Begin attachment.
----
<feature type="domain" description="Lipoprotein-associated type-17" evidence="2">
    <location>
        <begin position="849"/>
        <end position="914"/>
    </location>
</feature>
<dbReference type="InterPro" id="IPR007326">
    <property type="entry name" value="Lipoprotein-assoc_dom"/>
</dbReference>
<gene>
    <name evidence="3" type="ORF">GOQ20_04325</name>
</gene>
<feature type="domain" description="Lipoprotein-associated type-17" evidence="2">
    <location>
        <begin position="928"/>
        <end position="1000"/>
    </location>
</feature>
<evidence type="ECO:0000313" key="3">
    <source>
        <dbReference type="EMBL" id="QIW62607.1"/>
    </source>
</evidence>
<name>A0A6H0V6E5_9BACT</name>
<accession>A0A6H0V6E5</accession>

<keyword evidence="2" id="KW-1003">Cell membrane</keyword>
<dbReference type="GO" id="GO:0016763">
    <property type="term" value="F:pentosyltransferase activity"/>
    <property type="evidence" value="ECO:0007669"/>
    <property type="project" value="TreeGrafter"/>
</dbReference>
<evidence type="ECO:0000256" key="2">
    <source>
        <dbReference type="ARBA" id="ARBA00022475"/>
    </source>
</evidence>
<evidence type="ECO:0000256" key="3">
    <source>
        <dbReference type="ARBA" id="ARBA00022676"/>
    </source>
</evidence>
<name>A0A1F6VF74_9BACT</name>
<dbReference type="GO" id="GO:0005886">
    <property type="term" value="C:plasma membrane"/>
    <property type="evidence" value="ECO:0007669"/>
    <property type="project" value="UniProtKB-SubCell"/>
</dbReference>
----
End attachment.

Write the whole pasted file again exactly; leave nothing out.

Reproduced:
<feature type="domain" description="Lipoprotein-associated type-17" evidence="2">
    <location>
        <begin position="849"/>
        <end position="914"/>
    </location>
</feature>
<dbReference type="InterPro" id="IPR007326">
    <property type="entry name" value="Lipoprotein-assoc_dom"/>
</dbReference>
<gene>
    <name evidence="3" type="ORF">GOQ20_04325</name>
</gene>
<feature type="domain" description="Lipoprotein-associated type-17" evidence="2">
    <location>
        <begin position="928"/>
        <end position="1000"/>
    </location>
</feature>
<evidence type="ECO:0000313" key="3">
    <source>
        <dbReference type="EMBL" id="QIW62607.1"/>
    </source>
</evidence>
<name>A0A6H0V6E5_9BACT</name>
<accession>A0A6H0V6E5</accession>

<keyword evidence="2" id="KW-1003">Cell membrane</keyword>
<dbReference type="GO" id="GO:0016763">
    <property type="term" value="F:pentosyltransferase activity"/>
    <property type="evidence" value="ECO:0007669"/>
    <property type="project" value="TreeGrafter"/>
</dbReference>
<evidence type="ECO:0000256" key="2">
    <source>
        <dbReference type="ARBA" id="ARBA00022475"/>
    </source>
</evidence>
<evidence type="ECO:0000256" key="3">
    <source>
        <dbReference type="ARBA" id="ARBA00022676"/>
    </source>
</evidence>
<name>A0A1F6VF74_9BACT</name>
<dbReference type="GO" id="GO:0005886">
    <property type="term" value="C:plasma membrane"/>
    <property type="evidence" value="ECO:0007669"/>
    <property type="project" value="UniProtKB-SubCell"/>
</dbReference>